The Development of instructional strategies by clinical medical school faculty

dc.contributor.authorKazemekas, Lynn M.en
dc.contributor.committeecochairMoore, David M.en
dc.contributor.committeecochairNespor, Jan K.en
dc.contributor.committeememberBurton, John K.en
dc.contributor.committeememberHead, J. Thomasen
dc.contributor.departmentInstructional Technologyen
dc.date.accessioned2014-03-14T21:08:57Zen
dc.date.adate2006-02-01en
dc.date.available2014-03-14T21:08:57Zen
dc.date.issued1991-04-05en
dc.date.rdate2006-02-01en
dc.date.sdate2006-02-01en
dc.description.abstractThis study described the instructional practices of selected clinical medical school faculty. It addressed the following questions: - how do medical and surgical clinical faculty select/design and combine instructional methods and media in teaching clinical content? - what influences clinical faculty use of a particular method or medium for clinical teaching? The primary purpose of this research was to investigate how clinical medical school faculty make pedagogical decisions and carry out their instruction in clinical patient care settings. The research described the clinical faculty members' instructional practices with medical students and how the medical apprenticeship system is used for their clinical instruction. The research involved two medical schools and a sample of four clinical faculty representing surgical and medical practice. A general method of descriptive research was employed including the data-gathering techniques of participant observation, interviewing, and collection of documents. Strategies developed by Spradley (1980) and Erickson (1986) were used for data analysis. Findings indicated that the sample clinical faculty do not use an instructional planning process such as described by Gagne and Briggs (1979) or Wildman and Burton (1981). Instead, they select instructional methods and media intuitively, carefully monitoring the medical students' reactions to their instruction. The data show the instructional techniques that include the human element -- defined here as personcentered methods -- are selected most often.en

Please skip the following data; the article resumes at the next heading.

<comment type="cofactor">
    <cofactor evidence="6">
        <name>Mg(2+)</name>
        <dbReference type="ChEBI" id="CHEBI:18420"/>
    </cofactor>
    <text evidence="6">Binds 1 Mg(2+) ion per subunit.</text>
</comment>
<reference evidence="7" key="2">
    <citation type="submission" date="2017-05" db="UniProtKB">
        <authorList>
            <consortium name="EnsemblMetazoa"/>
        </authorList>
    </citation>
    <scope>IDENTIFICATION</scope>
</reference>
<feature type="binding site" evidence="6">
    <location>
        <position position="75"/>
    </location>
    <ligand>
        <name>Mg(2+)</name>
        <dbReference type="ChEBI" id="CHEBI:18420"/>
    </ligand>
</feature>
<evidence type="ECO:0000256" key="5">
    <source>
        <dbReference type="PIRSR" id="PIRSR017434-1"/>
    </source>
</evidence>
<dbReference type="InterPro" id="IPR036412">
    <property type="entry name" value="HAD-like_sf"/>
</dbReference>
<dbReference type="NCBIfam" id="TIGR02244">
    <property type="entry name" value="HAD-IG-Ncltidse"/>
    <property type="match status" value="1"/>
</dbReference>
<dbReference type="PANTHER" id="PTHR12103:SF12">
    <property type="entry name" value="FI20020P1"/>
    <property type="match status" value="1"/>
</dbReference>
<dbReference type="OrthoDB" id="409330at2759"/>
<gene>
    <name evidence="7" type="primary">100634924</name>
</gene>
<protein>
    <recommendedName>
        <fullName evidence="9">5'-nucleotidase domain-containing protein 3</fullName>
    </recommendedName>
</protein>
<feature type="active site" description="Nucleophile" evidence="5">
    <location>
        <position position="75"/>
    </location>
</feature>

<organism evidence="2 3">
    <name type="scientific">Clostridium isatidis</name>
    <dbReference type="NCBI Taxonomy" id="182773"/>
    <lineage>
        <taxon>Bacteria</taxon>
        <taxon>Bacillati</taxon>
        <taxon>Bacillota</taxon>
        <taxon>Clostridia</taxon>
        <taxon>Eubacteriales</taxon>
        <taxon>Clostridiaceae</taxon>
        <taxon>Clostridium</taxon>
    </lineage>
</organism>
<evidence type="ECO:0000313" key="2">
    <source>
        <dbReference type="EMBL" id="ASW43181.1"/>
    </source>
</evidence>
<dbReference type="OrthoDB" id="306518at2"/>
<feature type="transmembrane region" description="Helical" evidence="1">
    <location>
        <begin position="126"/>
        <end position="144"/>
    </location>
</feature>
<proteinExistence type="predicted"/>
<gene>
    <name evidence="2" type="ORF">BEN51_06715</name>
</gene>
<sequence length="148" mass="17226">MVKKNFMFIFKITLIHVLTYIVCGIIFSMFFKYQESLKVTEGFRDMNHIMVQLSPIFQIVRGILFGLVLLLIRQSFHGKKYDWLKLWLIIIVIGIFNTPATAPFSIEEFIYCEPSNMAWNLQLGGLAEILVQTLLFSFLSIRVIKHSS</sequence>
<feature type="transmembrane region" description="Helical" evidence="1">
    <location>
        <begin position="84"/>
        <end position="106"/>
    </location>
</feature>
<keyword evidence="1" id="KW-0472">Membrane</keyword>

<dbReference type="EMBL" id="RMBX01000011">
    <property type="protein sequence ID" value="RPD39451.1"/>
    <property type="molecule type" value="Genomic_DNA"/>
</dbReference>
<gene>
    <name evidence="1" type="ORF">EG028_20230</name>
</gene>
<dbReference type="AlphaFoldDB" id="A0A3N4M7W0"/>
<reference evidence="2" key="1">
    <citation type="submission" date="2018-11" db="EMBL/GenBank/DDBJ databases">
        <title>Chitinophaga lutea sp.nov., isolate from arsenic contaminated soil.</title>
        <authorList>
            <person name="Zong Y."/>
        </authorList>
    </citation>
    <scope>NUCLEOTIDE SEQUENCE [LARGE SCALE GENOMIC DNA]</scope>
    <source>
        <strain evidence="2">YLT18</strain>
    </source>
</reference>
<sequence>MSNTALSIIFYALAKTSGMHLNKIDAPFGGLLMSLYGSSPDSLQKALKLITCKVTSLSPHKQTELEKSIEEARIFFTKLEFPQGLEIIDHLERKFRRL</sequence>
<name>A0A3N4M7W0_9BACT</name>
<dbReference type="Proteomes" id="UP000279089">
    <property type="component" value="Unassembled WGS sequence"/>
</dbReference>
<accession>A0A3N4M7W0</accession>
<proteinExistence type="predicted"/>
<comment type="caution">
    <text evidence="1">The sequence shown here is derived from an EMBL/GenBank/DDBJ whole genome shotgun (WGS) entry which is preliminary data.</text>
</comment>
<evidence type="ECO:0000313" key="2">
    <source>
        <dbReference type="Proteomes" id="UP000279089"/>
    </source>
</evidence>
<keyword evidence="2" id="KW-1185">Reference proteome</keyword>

dc.description.degreeEd. D.en
dc.format.extentiv, 143 leavesen
dc.format.mediumBTDen
dc.format.mimetypeapplication/pdfen
dc.identifier.otheretd-02012006-141712en
dc.identifier.sourceurlhttp://scholar.lib.vt.edu/theses/available/etd-02012006-141712/en
dc.identifier.urihttp://hdl.handle.net/10919/37230en
dc.language.isoenen
dc.publisherVirginia Techen
dc.relation.haspartLD5655.V856_1991.K394.pdfen
dc.relation.isformatofOCLC# 24356513en
dc.rightsIn Copyrighten
dc.rights.urihttp://rightsstatements.org/vocab/InC/1.0/en
dc.subject.lccLD5655.V856 1991.K394en
dc.subject.lcshClinical medicine -- Study and teachingen
dc.subject.lcshMedical colleges -- Facultyen
dc.subject.lcshMedicine -- Study and teachingen
dc.titleThe Development of instructional strategies by clinical medical school facultyen
dc.typeDissertationen
dc.type.dcmitypeTexten
thesis.degree.disciplineInstructional Technologyen
thesis.degree.grantorVirginia Polytechnic Institute and State Universityen
thesis.degree.leveldoctoralen
thesis.degree.nameDoctor of Educationen
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